The Wall Street Journal reports:
The U.S. Supreme Court on Monday took up a case connected to Argentina's historic default in 2001, voicing resistance to the country's request to block a holdout creditor from obtaining bank records about Argentina's international assets.
The high court, however, expressed some dissatisfaction with both sides in the case. The justices during an hourlong oral argument also raised concerns that subpoenas for banking information from holdout creditor NML Capital Ltd., a unit of Elliott Management Corp., were too broad and potentially intruded on Argentina's sovereignty.
The court's questions and comments suggested the justices were contemplating a middle-ground ruling that would allow NML some leeway to obtain bank records on the country's assets, but perhaps not as much information as the creditor would like.
NML is among a group of creditors that opted against participating in Argentina's debt restructurings. It is seeking to collect on more than $1.6 billion in legal judgments it has won against Argentina, which the country has refused to pay.
NML served subpoenas on Bank of America Corp. and Banco de la Nación Argentina, seeking records on bank accounts maintained by Argentina. NML said it wants the records to learn how Argentina moves its assets around the world and to identify places where it could seek to collect on its judgments.
On Monday, Argentina's lawyer, Jonathan Blackman of Cleary Gottlieb Steen & Hamilton LLP, urged the Supreme Court to overturn a lower-court ruling that allowed the subpoenas. "This far exceeds the enforcement powers of the U.S. courts," he said.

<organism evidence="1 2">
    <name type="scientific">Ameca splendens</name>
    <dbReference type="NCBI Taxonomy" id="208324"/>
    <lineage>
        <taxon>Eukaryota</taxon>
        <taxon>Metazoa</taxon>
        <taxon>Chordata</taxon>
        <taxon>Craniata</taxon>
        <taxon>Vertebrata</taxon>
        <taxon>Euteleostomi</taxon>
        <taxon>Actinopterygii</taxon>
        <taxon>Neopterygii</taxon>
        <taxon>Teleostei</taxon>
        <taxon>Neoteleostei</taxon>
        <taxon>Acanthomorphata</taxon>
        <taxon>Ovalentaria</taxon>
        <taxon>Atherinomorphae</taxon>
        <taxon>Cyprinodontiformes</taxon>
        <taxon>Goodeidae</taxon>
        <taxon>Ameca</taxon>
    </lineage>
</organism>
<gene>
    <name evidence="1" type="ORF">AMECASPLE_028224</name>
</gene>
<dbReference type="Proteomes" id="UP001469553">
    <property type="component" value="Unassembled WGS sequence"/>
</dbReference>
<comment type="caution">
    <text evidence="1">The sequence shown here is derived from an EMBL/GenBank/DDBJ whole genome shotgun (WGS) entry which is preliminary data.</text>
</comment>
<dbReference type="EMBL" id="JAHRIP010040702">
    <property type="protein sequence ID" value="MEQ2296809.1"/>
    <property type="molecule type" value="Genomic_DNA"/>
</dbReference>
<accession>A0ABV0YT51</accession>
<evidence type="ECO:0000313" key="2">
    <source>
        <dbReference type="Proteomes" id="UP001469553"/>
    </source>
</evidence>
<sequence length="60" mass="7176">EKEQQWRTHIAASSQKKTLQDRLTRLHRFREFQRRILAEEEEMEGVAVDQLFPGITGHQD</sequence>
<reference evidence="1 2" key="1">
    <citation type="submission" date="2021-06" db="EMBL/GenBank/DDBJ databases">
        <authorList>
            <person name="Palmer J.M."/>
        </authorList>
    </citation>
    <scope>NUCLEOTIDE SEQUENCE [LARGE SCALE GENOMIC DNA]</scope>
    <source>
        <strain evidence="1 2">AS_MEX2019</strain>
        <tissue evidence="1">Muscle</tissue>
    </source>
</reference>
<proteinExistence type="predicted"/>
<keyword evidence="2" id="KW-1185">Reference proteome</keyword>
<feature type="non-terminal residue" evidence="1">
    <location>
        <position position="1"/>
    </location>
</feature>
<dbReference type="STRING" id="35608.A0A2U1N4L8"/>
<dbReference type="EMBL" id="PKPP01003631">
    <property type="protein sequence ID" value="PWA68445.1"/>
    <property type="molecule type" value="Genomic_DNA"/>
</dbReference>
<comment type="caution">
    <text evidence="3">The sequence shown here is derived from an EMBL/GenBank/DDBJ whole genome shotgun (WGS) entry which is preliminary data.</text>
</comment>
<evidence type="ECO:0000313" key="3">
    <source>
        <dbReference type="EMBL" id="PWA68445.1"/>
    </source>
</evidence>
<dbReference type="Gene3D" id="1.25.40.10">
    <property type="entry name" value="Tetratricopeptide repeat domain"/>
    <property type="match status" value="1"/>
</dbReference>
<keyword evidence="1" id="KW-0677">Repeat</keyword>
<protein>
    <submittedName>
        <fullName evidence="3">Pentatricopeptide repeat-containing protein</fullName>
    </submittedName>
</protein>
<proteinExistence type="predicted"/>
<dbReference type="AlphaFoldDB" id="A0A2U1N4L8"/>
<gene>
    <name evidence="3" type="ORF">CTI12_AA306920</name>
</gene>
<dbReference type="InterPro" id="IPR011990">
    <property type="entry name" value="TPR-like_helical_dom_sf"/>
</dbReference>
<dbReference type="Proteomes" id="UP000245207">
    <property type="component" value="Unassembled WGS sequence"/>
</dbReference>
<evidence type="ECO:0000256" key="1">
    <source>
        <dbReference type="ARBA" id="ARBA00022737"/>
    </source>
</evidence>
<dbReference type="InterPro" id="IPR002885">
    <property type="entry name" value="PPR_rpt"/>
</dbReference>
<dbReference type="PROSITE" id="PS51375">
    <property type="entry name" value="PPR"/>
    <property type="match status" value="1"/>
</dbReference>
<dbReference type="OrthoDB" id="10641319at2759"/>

Several justices reacted skeptically, suggesting litigants are entitled to seek information to help them collect on court-issued judgments, even when the defendant is a foreign country instead of a private party. "What's wrong with asking" the banks about whether Argentina has assets that a creditor can target, Justice Anthony Kennedy asked.
The justices also said NML's subpoenas were written so broadly as to allow the creditor to discover financial information on much more than Argentina's commercial-property assets around the world. If the creditor is seeking information about Argentine assets related to military or diplomatic operations, "that's pretty intrusive," Chief Justice John Roberts said.
NML attorney Theodore B. Olson of Gibson Dunn & Crutcher LLP said his client has a right to obtain information that could help it collect against Argentina. "We need to know" where the country's assets are located, he told the court.
A decision is expected by the end of June.